BRUSSELS, Belgium -- The European Community's top trade official accused U.S. steel companies yesterday of "harassing" world trade by launching a wave of suits charging foreign steelmakers with unfair trade practices.
EC Trade Commissioner Frans Andriessen said he will seek immediate top-level consultations with the Bush administration after major U.S. steel companies filed 84 petitions with the U.S. government Tuesday against foreign steelmakers, including 38 from seven EC countries.
The U.S. steel producers asked the government to impose penalty duties on about 6.5 million net tons a year of sheet and plate imports. They charged that foreign suppliers are selling the products at dumped or unfairly low prices and that 13 foreign governments are subsidizing some of the shipments.
Separately, U.S., Canadian and Mexican steel industry leaders are to meet in Washington July 9 to discuss the outlook for North American free trade in steel. The Canadians and Mexicans are expected to use the occasion to discuss the U.S. industry's claims that those two countries are dumping flat-rolled steel products in the United States.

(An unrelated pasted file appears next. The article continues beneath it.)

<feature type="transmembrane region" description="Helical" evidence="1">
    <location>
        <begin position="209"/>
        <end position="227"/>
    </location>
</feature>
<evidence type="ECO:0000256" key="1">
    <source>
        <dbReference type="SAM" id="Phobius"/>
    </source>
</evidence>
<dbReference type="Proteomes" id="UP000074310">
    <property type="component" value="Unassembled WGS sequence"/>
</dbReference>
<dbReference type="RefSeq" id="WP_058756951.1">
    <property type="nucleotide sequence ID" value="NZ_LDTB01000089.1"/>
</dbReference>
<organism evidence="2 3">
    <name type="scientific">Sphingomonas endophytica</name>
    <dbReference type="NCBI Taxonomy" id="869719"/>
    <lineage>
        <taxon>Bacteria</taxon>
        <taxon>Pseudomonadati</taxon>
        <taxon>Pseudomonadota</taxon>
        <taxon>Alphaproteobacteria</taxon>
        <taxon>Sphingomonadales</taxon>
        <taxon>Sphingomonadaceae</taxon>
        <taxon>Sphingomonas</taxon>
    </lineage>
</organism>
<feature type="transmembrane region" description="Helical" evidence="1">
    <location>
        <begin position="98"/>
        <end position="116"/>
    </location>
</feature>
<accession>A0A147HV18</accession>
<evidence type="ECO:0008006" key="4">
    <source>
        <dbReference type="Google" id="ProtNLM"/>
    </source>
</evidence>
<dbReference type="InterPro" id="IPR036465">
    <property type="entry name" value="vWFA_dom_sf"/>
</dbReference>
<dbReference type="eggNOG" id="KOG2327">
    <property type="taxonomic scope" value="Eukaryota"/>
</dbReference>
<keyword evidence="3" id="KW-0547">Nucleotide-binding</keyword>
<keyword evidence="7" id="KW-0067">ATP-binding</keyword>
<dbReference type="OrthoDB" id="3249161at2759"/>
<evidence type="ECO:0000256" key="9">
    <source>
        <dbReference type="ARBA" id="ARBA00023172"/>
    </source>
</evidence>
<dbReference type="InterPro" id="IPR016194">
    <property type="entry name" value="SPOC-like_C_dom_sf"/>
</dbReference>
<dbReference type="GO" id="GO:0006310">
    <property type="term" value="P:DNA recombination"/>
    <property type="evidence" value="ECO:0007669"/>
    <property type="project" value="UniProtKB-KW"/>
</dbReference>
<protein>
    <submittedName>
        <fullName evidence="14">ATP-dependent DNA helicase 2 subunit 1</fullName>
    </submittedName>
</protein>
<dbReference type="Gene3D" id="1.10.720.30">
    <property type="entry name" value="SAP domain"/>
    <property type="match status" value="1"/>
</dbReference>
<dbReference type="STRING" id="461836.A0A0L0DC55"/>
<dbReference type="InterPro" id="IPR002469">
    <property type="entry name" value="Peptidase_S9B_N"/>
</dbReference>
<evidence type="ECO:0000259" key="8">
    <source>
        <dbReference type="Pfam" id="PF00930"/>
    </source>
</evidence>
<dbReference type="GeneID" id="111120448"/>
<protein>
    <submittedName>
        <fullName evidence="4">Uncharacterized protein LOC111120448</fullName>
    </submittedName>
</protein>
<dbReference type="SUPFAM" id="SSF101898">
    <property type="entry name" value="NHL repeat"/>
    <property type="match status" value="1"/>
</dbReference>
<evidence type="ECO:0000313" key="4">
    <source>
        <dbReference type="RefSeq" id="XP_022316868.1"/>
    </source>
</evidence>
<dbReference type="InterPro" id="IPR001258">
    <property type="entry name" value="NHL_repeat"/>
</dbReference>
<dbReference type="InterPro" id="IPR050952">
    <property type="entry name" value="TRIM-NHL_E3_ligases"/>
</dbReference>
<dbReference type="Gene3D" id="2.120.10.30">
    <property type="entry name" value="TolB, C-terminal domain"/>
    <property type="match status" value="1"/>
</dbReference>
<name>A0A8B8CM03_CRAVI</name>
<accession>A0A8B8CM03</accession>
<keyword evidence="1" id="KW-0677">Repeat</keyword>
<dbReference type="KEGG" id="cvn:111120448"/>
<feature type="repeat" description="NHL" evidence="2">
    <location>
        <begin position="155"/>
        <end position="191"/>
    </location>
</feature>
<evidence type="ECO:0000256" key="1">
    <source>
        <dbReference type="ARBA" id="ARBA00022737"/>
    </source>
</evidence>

Canadian producers have been accused of dumping an array of flat-rolled steel products. Mexican producers, the U.S. companies allege, are dumping a smaller range of such products, but the companies charge the Mexican government also is offering some Mexican producers unfair subsidies.
Mr. Andriessen said the U.S. steel industry's calls for anti-dumping and countervailing duties were a "clear attempt to harass normal trade flows." He urged the United States to resume negotiations to renew the multilateral steel agreement that expired March 31.
The U.S. petitions against EC producers cover $800 million a year in exports from Britain, Belgium, France, Germany, Italy, Spain and the Netherlands. They account for half of the community's sales to the United States and a third of the imports targeted in the 84 petitions.
Eurofer, the EC steel industry association, said the U.S. petitions could lead to "a trade war" and "sabotage" U.S.-EC efforts to negotiate an international steel accord reducing industry subsidies and providing for free trade.
South Korea's steel industry also assailed the U.S. steel industry petitions.